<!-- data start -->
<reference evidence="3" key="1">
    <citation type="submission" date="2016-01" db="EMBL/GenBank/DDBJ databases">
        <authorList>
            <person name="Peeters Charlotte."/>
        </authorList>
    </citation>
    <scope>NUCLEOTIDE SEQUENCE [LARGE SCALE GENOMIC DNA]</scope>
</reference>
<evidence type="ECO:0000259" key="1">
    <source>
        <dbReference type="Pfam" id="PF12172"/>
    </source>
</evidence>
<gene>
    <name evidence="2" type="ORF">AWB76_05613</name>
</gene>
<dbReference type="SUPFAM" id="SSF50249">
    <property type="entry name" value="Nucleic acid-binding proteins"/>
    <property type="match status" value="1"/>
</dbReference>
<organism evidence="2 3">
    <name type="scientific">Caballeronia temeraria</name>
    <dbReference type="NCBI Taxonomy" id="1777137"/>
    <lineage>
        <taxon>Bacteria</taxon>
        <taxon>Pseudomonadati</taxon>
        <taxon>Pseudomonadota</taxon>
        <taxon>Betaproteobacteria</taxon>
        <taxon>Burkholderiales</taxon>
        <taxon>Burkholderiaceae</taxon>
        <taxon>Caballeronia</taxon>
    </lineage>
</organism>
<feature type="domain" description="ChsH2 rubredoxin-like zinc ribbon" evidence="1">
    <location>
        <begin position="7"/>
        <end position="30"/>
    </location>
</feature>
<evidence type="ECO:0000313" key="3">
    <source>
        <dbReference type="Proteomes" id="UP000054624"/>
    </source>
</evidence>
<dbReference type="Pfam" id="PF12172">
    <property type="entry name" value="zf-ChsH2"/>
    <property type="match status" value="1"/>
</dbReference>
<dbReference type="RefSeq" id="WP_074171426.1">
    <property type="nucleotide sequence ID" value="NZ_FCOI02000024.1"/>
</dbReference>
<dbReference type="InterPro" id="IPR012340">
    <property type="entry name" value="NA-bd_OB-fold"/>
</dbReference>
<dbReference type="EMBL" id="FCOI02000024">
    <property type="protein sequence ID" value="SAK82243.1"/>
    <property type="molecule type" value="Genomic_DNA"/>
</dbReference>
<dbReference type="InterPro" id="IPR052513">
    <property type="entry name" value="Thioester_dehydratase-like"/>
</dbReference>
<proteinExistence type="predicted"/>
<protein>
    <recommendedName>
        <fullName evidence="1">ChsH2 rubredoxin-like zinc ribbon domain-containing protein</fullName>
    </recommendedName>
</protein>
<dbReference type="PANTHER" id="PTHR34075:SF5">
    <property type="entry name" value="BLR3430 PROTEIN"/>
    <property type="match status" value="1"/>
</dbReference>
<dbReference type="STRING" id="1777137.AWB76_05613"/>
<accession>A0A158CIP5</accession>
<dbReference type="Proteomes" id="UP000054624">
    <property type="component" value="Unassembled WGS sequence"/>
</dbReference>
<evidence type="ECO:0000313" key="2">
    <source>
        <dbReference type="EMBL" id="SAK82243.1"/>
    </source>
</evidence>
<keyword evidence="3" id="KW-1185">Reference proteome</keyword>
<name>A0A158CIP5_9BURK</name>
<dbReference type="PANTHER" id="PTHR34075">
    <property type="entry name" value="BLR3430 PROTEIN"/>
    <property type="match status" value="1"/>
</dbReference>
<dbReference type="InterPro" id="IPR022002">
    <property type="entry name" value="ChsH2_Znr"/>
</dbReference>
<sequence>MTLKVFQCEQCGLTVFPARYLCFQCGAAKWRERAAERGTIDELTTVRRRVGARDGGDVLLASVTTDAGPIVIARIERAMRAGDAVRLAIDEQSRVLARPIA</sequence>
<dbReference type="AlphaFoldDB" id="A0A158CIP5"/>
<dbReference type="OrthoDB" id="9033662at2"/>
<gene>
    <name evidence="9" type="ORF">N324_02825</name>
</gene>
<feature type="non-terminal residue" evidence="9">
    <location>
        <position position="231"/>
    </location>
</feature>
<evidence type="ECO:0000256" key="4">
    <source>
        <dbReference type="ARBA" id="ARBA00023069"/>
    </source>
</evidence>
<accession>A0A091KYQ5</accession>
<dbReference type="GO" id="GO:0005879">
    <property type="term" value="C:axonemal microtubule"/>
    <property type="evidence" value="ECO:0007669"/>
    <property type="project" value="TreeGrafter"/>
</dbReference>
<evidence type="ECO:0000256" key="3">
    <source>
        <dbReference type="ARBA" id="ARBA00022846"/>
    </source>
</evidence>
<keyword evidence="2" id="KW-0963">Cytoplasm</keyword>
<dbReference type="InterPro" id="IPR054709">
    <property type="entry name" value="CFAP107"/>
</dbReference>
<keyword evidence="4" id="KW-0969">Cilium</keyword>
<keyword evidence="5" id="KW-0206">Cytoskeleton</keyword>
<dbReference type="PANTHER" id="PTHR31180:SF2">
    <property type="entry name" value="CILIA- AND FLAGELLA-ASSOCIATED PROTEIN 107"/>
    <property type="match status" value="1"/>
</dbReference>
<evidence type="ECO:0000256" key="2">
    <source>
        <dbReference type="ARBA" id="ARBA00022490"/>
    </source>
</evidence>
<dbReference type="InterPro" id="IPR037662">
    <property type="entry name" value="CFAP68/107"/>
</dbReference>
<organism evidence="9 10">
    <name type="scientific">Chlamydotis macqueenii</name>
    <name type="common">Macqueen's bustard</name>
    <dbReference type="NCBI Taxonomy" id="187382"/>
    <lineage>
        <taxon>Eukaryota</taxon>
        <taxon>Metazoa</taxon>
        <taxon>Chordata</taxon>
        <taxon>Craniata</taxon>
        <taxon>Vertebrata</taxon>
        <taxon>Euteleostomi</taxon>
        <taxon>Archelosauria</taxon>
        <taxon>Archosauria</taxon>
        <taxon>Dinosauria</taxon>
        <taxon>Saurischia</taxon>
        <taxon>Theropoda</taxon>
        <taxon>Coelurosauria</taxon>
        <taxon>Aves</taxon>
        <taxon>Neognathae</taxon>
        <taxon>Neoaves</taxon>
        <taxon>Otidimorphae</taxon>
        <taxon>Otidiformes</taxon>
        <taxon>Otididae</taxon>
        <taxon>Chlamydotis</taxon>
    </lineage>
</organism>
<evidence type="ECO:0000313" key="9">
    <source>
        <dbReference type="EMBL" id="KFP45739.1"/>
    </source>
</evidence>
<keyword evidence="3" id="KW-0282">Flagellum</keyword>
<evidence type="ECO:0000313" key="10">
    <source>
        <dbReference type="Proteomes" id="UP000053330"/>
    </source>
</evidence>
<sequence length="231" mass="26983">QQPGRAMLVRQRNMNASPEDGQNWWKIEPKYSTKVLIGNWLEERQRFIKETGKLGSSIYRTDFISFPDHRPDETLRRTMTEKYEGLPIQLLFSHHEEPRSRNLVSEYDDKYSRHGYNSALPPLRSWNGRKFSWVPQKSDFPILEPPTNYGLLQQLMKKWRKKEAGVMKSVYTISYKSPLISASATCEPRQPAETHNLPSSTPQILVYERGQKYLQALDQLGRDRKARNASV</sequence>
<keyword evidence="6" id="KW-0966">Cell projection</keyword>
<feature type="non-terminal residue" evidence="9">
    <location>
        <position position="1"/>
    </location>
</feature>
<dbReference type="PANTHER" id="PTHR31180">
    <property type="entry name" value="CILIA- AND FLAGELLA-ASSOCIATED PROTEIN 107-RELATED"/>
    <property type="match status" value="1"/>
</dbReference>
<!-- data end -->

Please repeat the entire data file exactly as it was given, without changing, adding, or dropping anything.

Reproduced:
<reference evidence="3" key="1">
    <citation type="submission" date="2016-01" db="EMBL/GenBank/DDBJ databases">
        <authorList>
            <person name="Peeters Charlotte."/>
        </authorList>
    </citation>
    <scope>NUCLEOTIDE SEQUENCE [LARGE SCALE GENOMIC DNA]</scope>
</reference>
<evidence type="ECO:0000259" key="1">
    <source>
        <dbReference type="Pfam" id="PF12172"/>
    </source>
</evidence>
<gene>
    <name evidence="2" type="ORF">AWB76_05613</name>
</gene>
<dbReference type="SUPFAM" id="SSF50249">
    <property type="entry name" value="Nucleic acid-binding proteins"/>
    <property type="match status" value="1"/>
</dbReference>
<organism evidence="2 3">
    <name type="scientific">Caballeronia temeraria</name>
    <dbReference type="NCBI Taxonomy" id="1777137"/>
    <lineage>
        <taxon>Bacteria</taxon>
        <taxon>Pseudomonadati</taxon>
        <taxon>Pseudomonadota</taxon>
        <taxon>Betaproteobacteria</taxon>
        <taxon>Burkholderiales</taxon>
        <taxon>Burkholderiaceae</taxon>
        <taxon>Caballeronia</taxon>
    </lineage>
</organism>
<feature type="domain" description="ChsH2 rubredoxin-like zinc ribbon" evidence="1">
    <location>
        <begin position="7"/>
        <end position="30"/>
    </location>
</feature>
<evidence type="ECO:0000313" key="3">
    <source>
        <dbReference type="Proteomes" id="UP000054624"/>
    </source>
</evidence>
<dbReference type="Pfam" id="PF12172">
    <property type="entry name" value="zf-ChsH2"/>
    <property type="match status" value="1"/>
</dbReference>
<dbReference type="RefSeq" id="WP_074171426.1">
    <property type="nucleotide sequence ID" value="NZ_FCOI02000024.1"/>
</dbReference>
<dbReference type="InterPro" id="IPR012340">
    <property type="entry name" value="NA-bd_OB-fold"/>
</dbReference>
<dbReference type="EMBL" id="FCOI02000024">
    <property type="protein sequence ID" value="SAK82243.1"/>
    <property type="molecule type" value="Genomic_DNA"/>
</dbReference>
<dbReference type="InterPro" id="IPR052513">
    <property type="entry name" value="Thioester_dehydratase-like"/>
</dbReference>
<proteinExistence type="predicted"/>
<protein>
    <recommendedName>
        <fullName evidence="1">ChsH2 rubredoxin-like zinc ribbon domain-containing protein</fullName>
    </recommendedName>
</protein>
<dbReference type="PANTHER" id="PTHR34075:SF5">
    <property type="entry name" value="BLR3430 PROTEIN"/>
    <property type="match status" value="1"/>
</dbReference>
<dbReference type="STRING" id="1777137.AWB76_05613"/>
<accession>A0A158CIP5</accession>
<dbReference type="Proteomes" id="UP000054624">
    <property type="component" value="Unassembled WGS sequence"/>
</dbReference>
<evidence type="ECO:0000313" key="2">
    <source>
        <dbReference type="EMBL" id="SAK82243.1"/>
    </source>
</evidence>
<keyword evidence="3" id="KW-1185">Reference proteome</keyword>
<name>A0A158CIP5_9BURK</name>
<dbReference type="PANTHER" id="PTHR34075">
    <property type="entry name" value="BLR3430 PROTEIN"/>
    <property type="match status" value="1"/>
</dbReference>
<dbReference type="InterPro" id="IPR022002">
    <property type="entry name" value="ChsH2_Znr"/>
</dbReference>
<sequence>MTLKVFQCEQCGLTVFPARYLCFQCGAAKWRERAAERGTIDELTTVRRRVGARDGGDVLLASVTTDAGPIVIARIERAMRAGDAVRLAIDEQSRVLARPIA</sequence>
<dbReference type="AlphaFoldDB" id="A0A158CIP5"/>
<dbReference type="OrthoDB" id="9033662at2"/>
<gene>
    <name evidence="9" type="ORF">N324_02825</name>
</gene>
<feature type="non-terminal residue" evidence="9">
    <location>
        <position position="231"/>
    </location>
</feature>
<evidence type="ECO:0000256" key="4">
    <source>
        <dbReference type="ARBA" id="ARBA00023069"/>
    </source>
</evidence>
<accession>A0A091KYQ5</accession>
<dbReference type="GO" id="GO:0005879">
    <property type="term" value="C:axonemal microtubule"/>
    <property type="evidence" value="ECO:0007669"/>
    <property type="project" value="TreeGrafter"/>
</dbReference>
<evidence type="ECO:0000256" key="3">
    <source>
        <dbReference type="ARBA" id="ARBA00022846"/>
    </source>
</evidence>
<keyword evidence="2" id="KW-0963">Cytoplasm</keyword>
<dbReference type="InterPro" id="IPR054709">
    <property type="entry name" value="CFAP107"/>
</dbReference>
<keyword evidence="4" id="KW-0969">Cilium</keyword>
<keyword evidence="5" id="KW-0206">Cytoskeleton</keyword>
<dbReference type="PANTHER" id="PTHR31180:SF2">
    <property type="entry name" value="CILIA- AND FLAGELLA-ASSOCIATED PROTEIN 107"/>
    <property type="match status" value="1"/>
</dbReference>
<evidence type="ECO:0000256" key="2">
    <source>
        <dbReference type="ARBA" id="ARBA00022490"/>
    </source>
</evidence>
<dbReference type="InterPro" id="IPR037662">
    <property type="entry name" value="CFAP68/107"/>
</dbReference>
<organism evidence="9 10">
    <name type="scientific">Chlamydotis macqueenii</name>
    <name type="common">Macqueen's bustard</name>
    <dbReference type="NCBI Taxonomy" id="187382"/>
    <lineage>
        <taxon>Eukaryota</taxon>
        <taxon>Metazoa</taxon>
        <taxon>Chordata</taxon>
        <taxon>Craniata</taxon>
        <taxon>Vertebrata</taxon>
        <taxon>Euteleostomi</taxon>
        <taxon>Archelosauria</taxon>
        <taxon>Archosauria</taxon>
        <taxon>Dinosauria</taxon>
        <taxon>Saurischia</taxon>
        <taxon>Theropoda</taxon>
        <taxon>Coelurosauria</taxon>
        <taxon>Aves</taxon>
        <taxon>Neognathae</taxon>
        <taxon>Neoaves</taxon>
        <taxon>Otidimorphae</taxon>
        <taxon>Otidiformes</taxon>
        <taxon>Otididae</taxon>
        <taxon>Chlamydotis</taxon>
    </lineage>
</organism>
<evidence type="ECO:0000313" key="9">
    <source>
        <dbReference type="EMBL" id="KFP45739.1"/>
    </source>
</evidence>
<keyword evidence="3" id="KW-0282">Flagellum</keyword>
<evidence type="ECO:0000313" key="10">
    <source>
        <dbReference type="Proteomes" id="UP000053330"/>
    </source>
</evidence>
<sequence length="231" mass="26983">QQPGRAMLVRQRNMNASPEDGQNWWKIEPKYSTKVLIGNWLEERQRFIKETGKLGSSIYRTDFISFPDHRPDETLRRTMTEKYEGLPIQLLFSHHEEPRSRNLVSEYDDKYSRHGYNSALPPLRSWNGRKFSWVPQKSDFPILEPPTNYGLLQQLMKKWRKKEAGVMKSVYTISYKSPLISASATCEPRQPAETHNLPSSTPQILVYERGQKYLQALDQLGRDRKARNASV</sequence>
<keyword evidence="6" id="KW-0966">Cell projection</keyword>
<feature type="non-terminal residue" evidence="9">
    <location>
        <position position="1"/>
    </location>
</feature>
<dbReference type="PANTHER" id="PTHR31180">
    <property type="entry name" value="CILIA- AND FLAGELLA-ASSOCIATED PROTEIN 107-RELATED"/>
    <property type="match status" value="1"/>
</dbReference>